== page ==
Heather Dixon, a Laurier alum and established writer, published her first novel, Burlington, earlier this year. Dixon is also the mother of three.   

She started writing the story in 2020 based on her own experience as she took her daughter to kindergarten for the first time.   

“It was kind of new for both of us and I was I was not so sure about this new place,” Dixon said. 

“I noticed groups of parents and I was kind of fascinated by this new world that I didn’t know how to navigate,” she said.  

Dixon was surprised by the similarities of the parent groups to school life—there were the popular ones and the outsiders, as well.  

“I wanted to bring in the idea of, you know, a woman sort of feeling a little vulnerable, a little unsure of herself,” she said.   

Dixon began with the characters and developed the plot from there. While Mae is not based on Dixon, many of the passages about motherhood were drawn from her own experience.   

“A lot of us are sort of looking for our place in the world and sometimes feel a little unsure, and we’re looking for acceptance and belonging, and I think that’s a universal feeling,” she said.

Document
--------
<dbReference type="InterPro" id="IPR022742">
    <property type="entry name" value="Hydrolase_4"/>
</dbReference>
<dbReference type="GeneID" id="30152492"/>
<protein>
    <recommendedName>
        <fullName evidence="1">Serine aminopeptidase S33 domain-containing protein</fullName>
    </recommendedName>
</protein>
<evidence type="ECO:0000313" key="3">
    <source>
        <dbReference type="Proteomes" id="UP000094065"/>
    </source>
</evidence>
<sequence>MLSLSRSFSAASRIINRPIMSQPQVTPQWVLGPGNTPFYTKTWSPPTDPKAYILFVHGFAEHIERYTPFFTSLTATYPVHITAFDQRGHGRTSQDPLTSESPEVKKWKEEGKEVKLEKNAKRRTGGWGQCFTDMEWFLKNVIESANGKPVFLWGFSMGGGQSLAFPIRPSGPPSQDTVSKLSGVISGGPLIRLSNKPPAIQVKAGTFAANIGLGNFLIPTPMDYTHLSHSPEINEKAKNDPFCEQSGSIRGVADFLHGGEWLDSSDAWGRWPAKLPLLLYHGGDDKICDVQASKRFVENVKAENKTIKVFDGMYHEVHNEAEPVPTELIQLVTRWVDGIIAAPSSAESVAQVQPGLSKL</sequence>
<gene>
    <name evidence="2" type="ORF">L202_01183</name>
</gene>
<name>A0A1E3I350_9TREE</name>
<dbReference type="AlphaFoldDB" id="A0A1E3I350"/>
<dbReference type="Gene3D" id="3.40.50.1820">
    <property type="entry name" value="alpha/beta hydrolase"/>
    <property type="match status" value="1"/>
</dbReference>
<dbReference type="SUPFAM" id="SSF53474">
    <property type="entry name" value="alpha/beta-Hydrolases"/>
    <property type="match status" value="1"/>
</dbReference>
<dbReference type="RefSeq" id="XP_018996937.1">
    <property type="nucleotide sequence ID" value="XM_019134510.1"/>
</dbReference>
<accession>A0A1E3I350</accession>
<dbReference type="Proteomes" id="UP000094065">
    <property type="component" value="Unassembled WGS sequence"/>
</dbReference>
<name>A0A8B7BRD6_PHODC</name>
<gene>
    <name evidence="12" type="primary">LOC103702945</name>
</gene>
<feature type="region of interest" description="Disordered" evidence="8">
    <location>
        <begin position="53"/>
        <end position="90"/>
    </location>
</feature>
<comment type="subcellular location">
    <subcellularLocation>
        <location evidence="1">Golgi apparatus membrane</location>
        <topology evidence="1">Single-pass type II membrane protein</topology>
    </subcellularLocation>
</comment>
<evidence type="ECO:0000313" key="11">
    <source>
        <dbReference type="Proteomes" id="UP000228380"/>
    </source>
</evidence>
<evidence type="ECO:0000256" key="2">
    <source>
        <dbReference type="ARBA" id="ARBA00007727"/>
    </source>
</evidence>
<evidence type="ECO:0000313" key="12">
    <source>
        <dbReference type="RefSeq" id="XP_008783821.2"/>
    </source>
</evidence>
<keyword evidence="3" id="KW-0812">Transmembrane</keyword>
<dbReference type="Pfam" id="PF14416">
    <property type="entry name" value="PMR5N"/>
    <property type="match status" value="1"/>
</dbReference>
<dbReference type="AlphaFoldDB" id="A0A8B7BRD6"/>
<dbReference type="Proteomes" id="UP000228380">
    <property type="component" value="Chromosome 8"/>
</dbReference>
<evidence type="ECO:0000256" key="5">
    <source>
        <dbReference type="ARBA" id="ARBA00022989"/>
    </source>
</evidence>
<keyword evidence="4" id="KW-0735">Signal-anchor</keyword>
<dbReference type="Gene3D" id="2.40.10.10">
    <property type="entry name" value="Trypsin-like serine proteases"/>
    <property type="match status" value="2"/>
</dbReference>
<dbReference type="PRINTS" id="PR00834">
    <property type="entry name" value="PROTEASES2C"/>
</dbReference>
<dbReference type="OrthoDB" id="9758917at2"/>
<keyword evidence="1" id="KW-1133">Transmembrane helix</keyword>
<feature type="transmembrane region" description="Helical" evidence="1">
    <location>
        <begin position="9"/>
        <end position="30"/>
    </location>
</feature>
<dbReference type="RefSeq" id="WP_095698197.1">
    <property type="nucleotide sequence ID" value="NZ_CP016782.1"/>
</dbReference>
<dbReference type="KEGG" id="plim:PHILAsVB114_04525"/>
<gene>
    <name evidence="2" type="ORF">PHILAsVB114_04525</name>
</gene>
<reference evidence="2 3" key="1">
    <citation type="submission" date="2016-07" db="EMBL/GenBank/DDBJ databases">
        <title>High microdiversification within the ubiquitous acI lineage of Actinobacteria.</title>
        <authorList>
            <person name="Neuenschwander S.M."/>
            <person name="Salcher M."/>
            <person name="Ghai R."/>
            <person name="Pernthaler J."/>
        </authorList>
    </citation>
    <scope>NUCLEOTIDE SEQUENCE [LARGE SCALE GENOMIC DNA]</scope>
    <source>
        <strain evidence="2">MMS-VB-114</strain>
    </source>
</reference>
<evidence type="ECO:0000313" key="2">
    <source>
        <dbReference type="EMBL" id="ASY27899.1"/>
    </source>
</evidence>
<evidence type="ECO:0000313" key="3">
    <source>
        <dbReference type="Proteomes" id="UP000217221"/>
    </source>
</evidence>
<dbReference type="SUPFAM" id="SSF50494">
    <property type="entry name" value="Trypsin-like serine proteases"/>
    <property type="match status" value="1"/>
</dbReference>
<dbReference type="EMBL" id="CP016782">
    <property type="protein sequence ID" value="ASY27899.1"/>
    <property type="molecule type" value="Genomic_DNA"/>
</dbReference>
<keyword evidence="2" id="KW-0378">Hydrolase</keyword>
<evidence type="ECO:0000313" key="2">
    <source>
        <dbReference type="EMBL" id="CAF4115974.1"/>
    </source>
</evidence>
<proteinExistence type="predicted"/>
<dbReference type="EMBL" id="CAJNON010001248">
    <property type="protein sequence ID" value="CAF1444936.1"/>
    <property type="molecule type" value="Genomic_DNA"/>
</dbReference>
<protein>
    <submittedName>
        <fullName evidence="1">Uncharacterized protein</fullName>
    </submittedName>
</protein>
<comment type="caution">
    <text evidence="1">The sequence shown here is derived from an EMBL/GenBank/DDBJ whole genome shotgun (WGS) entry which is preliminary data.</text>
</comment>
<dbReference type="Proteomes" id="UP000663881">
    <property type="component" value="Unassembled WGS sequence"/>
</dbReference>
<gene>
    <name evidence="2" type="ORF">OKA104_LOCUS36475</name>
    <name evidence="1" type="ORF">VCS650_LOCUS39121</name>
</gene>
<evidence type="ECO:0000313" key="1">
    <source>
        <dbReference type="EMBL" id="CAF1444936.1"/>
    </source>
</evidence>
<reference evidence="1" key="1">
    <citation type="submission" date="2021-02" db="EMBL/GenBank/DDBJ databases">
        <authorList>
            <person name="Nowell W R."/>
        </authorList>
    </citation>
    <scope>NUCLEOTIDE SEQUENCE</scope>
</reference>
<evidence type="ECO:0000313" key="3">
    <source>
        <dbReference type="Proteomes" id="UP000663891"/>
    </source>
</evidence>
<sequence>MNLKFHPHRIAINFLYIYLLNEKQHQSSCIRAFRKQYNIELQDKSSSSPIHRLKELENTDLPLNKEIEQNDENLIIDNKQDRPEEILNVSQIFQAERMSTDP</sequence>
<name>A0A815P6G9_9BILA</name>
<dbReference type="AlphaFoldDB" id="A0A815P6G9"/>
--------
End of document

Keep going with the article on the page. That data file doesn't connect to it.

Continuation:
She did not begin writing Burlington with the intention of making it fit any one genre.  

However, it has been classified in many categories including mystery, thriller and women’s fiction.  

“I’ve heard you know, it called thriller and mystery and suspense, and I personally would consider it women’s fiction as well, because it’s about a woman protagonist,” she said. 

Dixon was inspired by authors such as Celeste Ng and Liane Moriarty who wrote Little Fires Everywhere and Big Little Lies, respectively. 

 Her storytelling is also on the quieter side, to the extent that she had to add another character going missing after an early version of the story.   

“It’s just another way to raise stakes,” Dixon said.   

“I think I always tend to be a little bit quieter in my plot and I try to focus a little bit more on character,” she said. 

Her writing group and editors were very helpful in the writing process. Dixon met her writing group on Twitter during the pandemic, and the community grew from there.  

That group, and other writing groups, meet regularly online.   

“I think the writing community in that sense is absolutely invaluable. To have people who can give you feedback because they understand sort of all the parts of the story that need to be told, but then also have people who are kind of in the same situation as,” Dixon said.   

Dixon offered advice for writers still working on being published.   

“Persistence and hard work is definitely key…I’ve heard someone say that the difference between a writer and a published author is that the published author stuck with it,” she said.